É neste contexto que tem assumido relevância uma série de países. Um primeiro grupo são os países da Europa Ocidental que se têm destacado em visitas e anúncios de investimentos em Angola. No início deste mês de Abril de 2021, o primeiro-ministro de Espanha, Pedro Sanchez, fez uma visita a Angola. Esta visita foi acompanhada de grande empenho espanhol, afirmando Angola como um dos parceiros preferenciais de Espanha em África, e esta como uma grande aposta espanhola. Anunciou-se que Angola era a “proa” duma empreitada de Madrid a que chamou “Foco África 2023.” No ano passado, tinha sido a vez da Chanceler alemã Angela Merkel visitar Angola no âmbito de um Fórum Económico Angola-Alemanha e mais alargadamente de um Plano Marshall alemão para África. Também, o Presidente Macron anunciou uma visita a Angola, que tem sido adiada devido à Covid-19. Por sua vez o Presidente italiano já havia visitado Angola em 2019. Em relação ao Reino Unido não tem havido visitas deste nível tão elevado, mas começa a notar-se algum interesse por Angola devido às imposições do Brexit, que exigem novos mercados para o Reino Unido, embora haja um enorme desconhecimento.

            Às visitas têm sucedido variadas promessas de investimento da Europa Ocidental. A empresa italiana de petróleos (ENI) prevê investir sete mil milhões de dólares (5,9 mil milhões de euros), nos próximos quatro anos, na pesquisa, produção, refinação e energia solar, anunciou no início de abril de 2021. Antes empresários britânicos afirmaram pretender investir em Angola cerca de 20 mil milhões de dólares. Também a Alemanha e a França têm vários projetos em curso.

            Este eixo da Europa Ocidental tornou-se fundamental na política externa angolana, pois estes países necessitam de novos mercados e investimentos, para saírem da excessiva dependência da China, e no caso britânico, também para procurar alternativas pós-Brexit, e sendo mercado maduros, têm de ir ao encontro de onde está a juventude e o futuro, e isso está em África.

Conseguindo João Lourenço passar a imagem que rege um governo competente e com regras macroeconómicas estáveis e viradas para o mercado livre, os investidores espanhóis, franceses, britânicos, italianos ou alemães sentir-se-ão seguros para investir. Ao mesmo tempo, nestes países residem muitas das fortunas saídas de Angola, portanto, haverá oportunidade de criar mecanismos para a sua recuperação ou redirecção.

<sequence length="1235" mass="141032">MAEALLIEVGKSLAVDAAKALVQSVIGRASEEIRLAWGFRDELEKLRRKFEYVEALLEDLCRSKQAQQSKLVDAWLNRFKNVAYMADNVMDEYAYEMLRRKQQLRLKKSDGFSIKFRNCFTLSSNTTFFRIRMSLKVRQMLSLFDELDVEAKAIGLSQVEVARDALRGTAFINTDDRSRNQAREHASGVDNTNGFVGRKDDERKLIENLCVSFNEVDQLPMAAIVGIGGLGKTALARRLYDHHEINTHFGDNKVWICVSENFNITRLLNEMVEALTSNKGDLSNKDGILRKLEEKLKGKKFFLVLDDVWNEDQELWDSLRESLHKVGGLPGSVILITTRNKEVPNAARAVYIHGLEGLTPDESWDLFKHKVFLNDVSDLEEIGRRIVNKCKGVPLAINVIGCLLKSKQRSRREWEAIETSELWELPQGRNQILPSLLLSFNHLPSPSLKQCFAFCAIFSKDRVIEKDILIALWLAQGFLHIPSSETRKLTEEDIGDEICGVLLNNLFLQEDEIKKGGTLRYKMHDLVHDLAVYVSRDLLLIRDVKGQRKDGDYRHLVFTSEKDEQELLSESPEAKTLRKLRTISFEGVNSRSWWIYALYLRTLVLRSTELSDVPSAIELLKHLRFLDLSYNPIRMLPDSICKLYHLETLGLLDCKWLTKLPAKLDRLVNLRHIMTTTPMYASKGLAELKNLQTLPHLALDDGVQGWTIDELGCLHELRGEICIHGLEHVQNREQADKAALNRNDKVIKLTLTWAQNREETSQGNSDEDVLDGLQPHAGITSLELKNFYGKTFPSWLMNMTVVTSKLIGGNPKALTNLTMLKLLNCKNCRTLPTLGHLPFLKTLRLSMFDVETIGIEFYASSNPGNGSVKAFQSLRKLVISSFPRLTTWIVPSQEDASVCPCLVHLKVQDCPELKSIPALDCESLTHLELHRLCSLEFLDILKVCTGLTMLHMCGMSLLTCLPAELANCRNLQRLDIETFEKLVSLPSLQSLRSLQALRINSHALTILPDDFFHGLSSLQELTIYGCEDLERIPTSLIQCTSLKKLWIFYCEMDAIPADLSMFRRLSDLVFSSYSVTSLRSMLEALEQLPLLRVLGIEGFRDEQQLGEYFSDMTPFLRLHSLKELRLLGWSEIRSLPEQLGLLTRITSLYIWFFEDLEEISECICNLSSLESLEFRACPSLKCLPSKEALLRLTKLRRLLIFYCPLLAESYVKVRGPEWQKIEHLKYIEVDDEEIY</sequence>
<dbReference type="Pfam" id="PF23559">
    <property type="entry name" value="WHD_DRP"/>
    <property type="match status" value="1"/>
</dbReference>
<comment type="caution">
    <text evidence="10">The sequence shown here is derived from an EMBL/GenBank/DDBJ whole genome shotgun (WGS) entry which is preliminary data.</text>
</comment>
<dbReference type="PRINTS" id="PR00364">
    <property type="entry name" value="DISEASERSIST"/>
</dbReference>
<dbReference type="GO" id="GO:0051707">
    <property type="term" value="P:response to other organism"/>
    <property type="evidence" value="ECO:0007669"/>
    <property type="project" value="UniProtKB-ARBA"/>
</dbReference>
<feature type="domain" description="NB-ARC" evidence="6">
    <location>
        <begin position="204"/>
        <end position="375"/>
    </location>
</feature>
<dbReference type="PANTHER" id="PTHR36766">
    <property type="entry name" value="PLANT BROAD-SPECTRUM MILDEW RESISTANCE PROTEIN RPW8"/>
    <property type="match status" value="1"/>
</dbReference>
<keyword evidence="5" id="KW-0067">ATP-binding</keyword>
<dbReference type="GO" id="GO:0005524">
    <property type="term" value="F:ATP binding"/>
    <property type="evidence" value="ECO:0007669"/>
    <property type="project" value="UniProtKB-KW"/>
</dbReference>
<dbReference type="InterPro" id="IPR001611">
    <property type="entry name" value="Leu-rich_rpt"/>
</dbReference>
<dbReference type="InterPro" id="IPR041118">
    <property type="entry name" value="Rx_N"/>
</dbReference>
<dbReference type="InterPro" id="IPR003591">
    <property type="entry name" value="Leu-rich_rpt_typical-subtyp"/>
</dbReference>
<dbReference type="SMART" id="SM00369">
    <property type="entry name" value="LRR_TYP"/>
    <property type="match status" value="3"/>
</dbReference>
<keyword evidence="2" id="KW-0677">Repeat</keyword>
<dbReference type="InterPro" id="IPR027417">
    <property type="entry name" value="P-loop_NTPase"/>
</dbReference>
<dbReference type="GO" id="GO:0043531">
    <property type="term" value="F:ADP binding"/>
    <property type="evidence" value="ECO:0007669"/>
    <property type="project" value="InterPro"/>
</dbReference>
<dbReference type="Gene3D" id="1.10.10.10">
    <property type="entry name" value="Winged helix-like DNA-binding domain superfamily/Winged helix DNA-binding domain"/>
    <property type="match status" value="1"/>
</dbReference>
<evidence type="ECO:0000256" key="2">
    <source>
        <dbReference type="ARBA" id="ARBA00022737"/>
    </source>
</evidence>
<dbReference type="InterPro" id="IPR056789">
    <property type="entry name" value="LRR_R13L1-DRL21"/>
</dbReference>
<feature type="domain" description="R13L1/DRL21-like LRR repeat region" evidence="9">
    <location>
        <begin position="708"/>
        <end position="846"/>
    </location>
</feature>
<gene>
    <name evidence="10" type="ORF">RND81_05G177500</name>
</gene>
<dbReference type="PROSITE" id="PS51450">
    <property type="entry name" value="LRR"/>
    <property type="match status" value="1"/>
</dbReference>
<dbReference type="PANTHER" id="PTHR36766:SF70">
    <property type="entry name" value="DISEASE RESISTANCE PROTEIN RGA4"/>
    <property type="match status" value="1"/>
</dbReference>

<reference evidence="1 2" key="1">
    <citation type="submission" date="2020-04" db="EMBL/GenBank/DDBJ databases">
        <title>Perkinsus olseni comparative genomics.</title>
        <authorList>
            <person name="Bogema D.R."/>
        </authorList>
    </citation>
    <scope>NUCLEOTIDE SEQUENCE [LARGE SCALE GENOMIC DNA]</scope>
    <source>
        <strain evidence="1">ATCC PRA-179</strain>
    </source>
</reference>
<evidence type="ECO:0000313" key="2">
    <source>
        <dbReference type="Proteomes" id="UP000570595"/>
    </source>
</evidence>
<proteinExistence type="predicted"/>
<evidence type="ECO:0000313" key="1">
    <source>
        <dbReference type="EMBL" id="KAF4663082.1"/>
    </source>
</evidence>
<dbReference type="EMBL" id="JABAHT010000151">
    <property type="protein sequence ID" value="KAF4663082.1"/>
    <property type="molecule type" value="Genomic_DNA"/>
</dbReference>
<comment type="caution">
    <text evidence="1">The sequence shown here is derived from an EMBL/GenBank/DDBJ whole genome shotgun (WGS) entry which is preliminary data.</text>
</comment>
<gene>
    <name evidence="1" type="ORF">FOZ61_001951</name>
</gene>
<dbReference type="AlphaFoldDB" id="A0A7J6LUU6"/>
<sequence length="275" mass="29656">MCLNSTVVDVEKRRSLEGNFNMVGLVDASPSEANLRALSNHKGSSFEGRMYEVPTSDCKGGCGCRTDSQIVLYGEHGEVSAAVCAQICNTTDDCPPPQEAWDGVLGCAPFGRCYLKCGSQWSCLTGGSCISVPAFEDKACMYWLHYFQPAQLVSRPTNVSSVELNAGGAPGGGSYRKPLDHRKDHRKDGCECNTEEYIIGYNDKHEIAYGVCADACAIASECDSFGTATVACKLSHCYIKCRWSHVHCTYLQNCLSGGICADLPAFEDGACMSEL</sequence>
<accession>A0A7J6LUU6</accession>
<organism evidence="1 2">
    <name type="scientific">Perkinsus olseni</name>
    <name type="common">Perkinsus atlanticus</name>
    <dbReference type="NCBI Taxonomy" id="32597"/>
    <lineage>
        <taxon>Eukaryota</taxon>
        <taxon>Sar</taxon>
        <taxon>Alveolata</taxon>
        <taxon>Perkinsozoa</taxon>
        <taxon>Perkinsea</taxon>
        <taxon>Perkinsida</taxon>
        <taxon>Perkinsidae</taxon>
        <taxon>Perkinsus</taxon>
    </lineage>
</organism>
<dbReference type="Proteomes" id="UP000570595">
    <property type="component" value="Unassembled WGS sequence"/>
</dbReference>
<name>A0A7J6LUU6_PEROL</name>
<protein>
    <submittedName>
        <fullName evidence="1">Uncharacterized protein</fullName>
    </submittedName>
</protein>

Note-se que ao contrário do que se poderia pensar, esta Ocidentalização da política externa de Lourenço não passa por Portugal, mas indica uma abordagem direta entre os países europeus e Angola e vice-versa.

            A este eixo Europeu Ocidental há que adicionar outro, o eixo do Golfo. Os países do Golfo, em que se destacam os Emirados Árabes Unidos e a Arábia Saudita. Estes países, previamente dependentes do petróleo, entraram numa política de diversificação. O Dubai já há alguns anos e com tremendo sucesso. A Arábia Saudita ainda dá os primeiros passos, com a chamada Visão 2030, mas o certo é que querem investir fora do seu âmbito tradicional e encontrar novos mercados. Na verdade, o Dubai já tem vários investimentos em Luanda e uma sua empresa tomou agora conta do Porto de Luanda e na Arábia Saudita, Luanda abriu agora uma Embaixada, o que revela bem o interesse no reino. Por outro lado, como se sabe, o Dubai é um centro financeiro internacional de grande nomeada e por onde passou variada movimentação financeira angolana, bem como foi utilizado nos esquemas de fuga ao fisco no comércio de diamantes. Alegadamente, ao contrário do que tem sido a sua prática, o Dubai estará a colaborar com os pedidos de auxílio judiciário angolanos, representando um exemplo típico do novo eixo geopolítico que estamos a descrever, países com potencial de investimento e de colaboração judicial na luta contra corrupção.

            Sumariamente, concluímos que uma nova aproximação geopolítica angolana se centra nos países da Europa Ocidental e do Golfo Pérsico. Mas não se fica por aqui.

4-O potencial da Índia

            A quantidade de comércio entre a África Subsaariana e a Índia tem crescido de forma consistente, e hoje a Índia é um parceiro comercial fundamental de África. Relativamente a Angola, o país é hoje o terceiro exportador na África subsaariana mais importante para a Índia, quando em 2005 não tinha relevância. Em 2017, o Embaixador da Índia emitiu um comunicado no qual destacou: “O comércio entre Angola e a Índia aumentou 100% para US $ 4,5 biliões em 2017, (…) No final de julho, à margem da 10ª cimeira dos BRICS, em Joanesburgo, o presidente de Angola, João Lourenço, reuniu-se com o primeiro-ministro indiano, Narendra Modi, e os dois reafirmaram a necessidade de aumentar o comércio e a cooperação em áreas como energia, agricultura, alimentos e processamento farmacêutico.”. Há medida que a Índia vai crescendo e se tornando um ator muito importante a nível mundial, é normal que Angola olhe para este país com uma nova visão. Trata-se de um mercado milionário para onde uma imensidão das exportações angolanas pode chegar.

5-Estados Unidos da América. The ultimate prize

            A relação entre Angola e os Estados Unidos tem sido ambígua. Na verdade, mesmo nos tempos em que a administração norte-americana apoiava Jonas Savimbi e a UNITA, havia um relacionamento com Luanda ligado ao petróleo e à proteção das multinacionais americanas a operar em território dominado pelo governo do MPLA.